Who gives a dam?

Loved by many but loathed by others, beavers’ reintroduction to the British countryside after an absence of four centuries is not without controversy or opposition

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Deep within one of the thickest, darkest forests in Yorkshire a fascinating experiment is in progress. A couple of beavers have been, well, doing what they do best and beavering away at building dams over streams with piles of sticks.

It is less than two years since a male and female beaver were let loose in this part of the North York Moors. They made themselves at home by producing a couple of offspring – known as kits – during their first summer there, and this month the female has given birth to a third.

The sanctuary has been secured with fences so they can’t escape onto neighbouring farmland

Their famous dams have been constructed on a tributary stream of the River Severn, which drains a remote area of the vast Cropton Forest. It is too early to say if this five-year trial use of natural flood management is responsible for slowing the flow downstream to the village of Sinnington, which has suffered several floods in past decades. But those behind the beaver project believe the animals have played a part. Certainly, another beaver reintroduction scheme on the River Otter in Devon has confirmed that the dams really do hold back water from previously flooded communities.

But bringing back beavers is not just about reducing flood risk. It is also about the benefits that the ponds and lakes created by their dams can have for insects, birds, amphibians and bats. Which is why the Yorkshire trial is being closely watched by wildlife trusts in Derbyshire, Lancashire, Cumbria, Northumberland and Wales.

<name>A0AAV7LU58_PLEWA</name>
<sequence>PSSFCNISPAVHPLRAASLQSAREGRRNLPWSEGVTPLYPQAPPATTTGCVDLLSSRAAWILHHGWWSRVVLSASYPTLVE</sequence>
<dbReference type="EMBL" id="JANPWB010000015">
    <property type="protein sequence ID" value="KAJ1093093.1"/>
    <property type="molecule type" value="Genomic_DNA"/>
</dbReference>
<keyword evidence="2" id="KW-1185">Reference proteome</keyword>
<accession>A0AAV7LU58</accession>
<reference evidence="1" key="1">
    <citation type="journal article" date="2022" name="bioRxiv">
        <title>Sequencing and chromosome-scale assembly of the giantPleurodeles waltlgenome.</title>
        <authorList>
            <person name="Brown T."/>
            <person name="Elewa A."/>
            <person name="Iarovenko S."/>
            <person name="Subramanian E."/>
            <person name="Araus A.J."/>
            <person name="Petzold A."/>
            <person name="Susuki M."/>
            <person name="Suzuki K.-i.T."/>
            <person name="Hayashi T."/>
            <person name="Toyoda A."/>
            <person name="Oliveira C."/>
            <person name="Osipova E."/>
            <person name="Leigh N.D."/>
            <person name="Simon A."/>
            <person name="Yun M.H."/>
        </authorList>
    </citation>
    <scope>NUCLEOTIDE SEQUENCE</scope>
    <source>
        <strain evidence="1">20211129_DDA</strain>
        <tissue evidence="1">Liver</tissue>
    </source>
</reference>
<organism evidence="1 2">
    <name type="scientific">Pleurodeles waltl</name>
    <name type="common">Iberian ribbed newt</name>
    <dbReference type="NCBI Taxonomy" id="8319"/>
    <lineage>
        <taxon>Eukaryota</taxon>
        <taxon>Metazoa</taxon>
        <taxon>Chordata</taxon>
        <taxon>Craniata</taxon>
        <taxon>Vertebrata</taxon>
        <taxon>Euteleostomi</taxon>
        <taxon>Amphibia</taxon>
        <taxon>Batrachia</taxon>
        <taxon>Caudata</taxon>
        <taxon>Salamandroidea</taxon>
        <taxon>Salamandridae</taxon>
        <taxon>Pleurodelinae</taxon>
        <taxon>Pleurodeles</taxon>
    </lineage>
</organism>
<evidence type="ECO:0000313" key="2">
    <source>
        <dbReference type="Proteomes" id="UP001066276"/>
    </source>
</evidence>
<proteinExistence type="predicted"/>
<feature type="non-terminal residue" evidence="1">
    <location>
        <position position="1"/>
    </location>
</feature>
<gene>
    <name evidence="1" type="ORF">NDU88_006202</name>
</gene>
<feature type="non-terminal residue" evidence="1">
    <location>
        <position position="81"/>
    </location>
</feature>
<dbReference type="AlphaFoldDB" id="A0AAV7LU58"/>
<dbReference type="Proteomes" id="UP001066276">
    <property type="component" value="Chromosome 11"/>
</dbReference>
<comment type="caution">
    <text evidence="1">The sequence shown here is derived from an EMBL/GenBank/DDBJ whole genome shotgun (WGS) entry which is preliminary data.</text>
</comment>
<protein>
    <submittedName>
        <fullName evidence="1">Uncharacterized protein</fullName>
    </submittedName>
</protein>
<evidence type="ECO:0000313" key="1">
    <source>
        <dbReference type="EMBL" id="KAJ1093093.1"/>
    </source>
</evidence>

Reintroducing beavers is not without controversy, however. Farming and angling groups are opposed to beavers being allowed unimpeded access to rivers and streams. In Scotland, beavers are a particularly thorny issue. Released on the upper reaches of the River Tay 15 years ago, at the last count there were more than 450 of them. Although they are popular with the public, farmers and landowners claim their dams have flooded fields. Consequently, last year 87 beavers were shot under licenses issued by Scottish Natural Heritage (SNH) despite Scotland’s parliament making beavers a protected species.

SNH says beavers can seriously compromise the ability of farmers to produce crops or rear livestock in low-lying fields that rely on good drainage. As well as culling, they have tackled the problem by installing specially designed beaver-proof fencing and re-engineering riverbanks near productive fields to make them harder for beavers to use.

At Cropton Forest, though, the beavers are seen in a more positive light, which is hardly surprising given that the landowner, Forestry England, is in charge of the re-introduction experiment. They were released into an area the size of 10 rugby fields that includes two old ornamental fish ponds as well as a natural stream. The sanctuary has been secured with fences so they can’t escape onto neighbouring farmland.

Cath Bashforth, Forestry England’s ecologist in Yorkshire, describes beavers as “natural habitat engineers” because they have created a complex wetland at Cropton that wouldn’t otherwise have been possible. This has provided a new habitat for species of wildlife that had declined in area, whilst also slowing the flow of water downstream.

“There’s definitely more amphibians there,” she says. “And with so many frogs and toads the ponds have attracted 12 herons. We’ve even captured on film a tawny owl catching a toad, while we’re getting otters sighted more often because there’s more water.”

There is currently no public access to the beaver enclosure but in a year or so Forestry England may allow beaver watching limited to small groups. However, a wider eco-tourism facility is seen as unlikely, says Bashforth. “The thing is we want the beavers to behave as naturally as possible. We don’t want them to be intimidated by crowds of people.”

The flood alleviation aspect of the beavers’ release is being studied by scientists from Exeter University to assess whether it could help other flood-hit communities in the UK. They are also involved in England’s biggest existing beaver re-introduction project currently taking place in the West Country.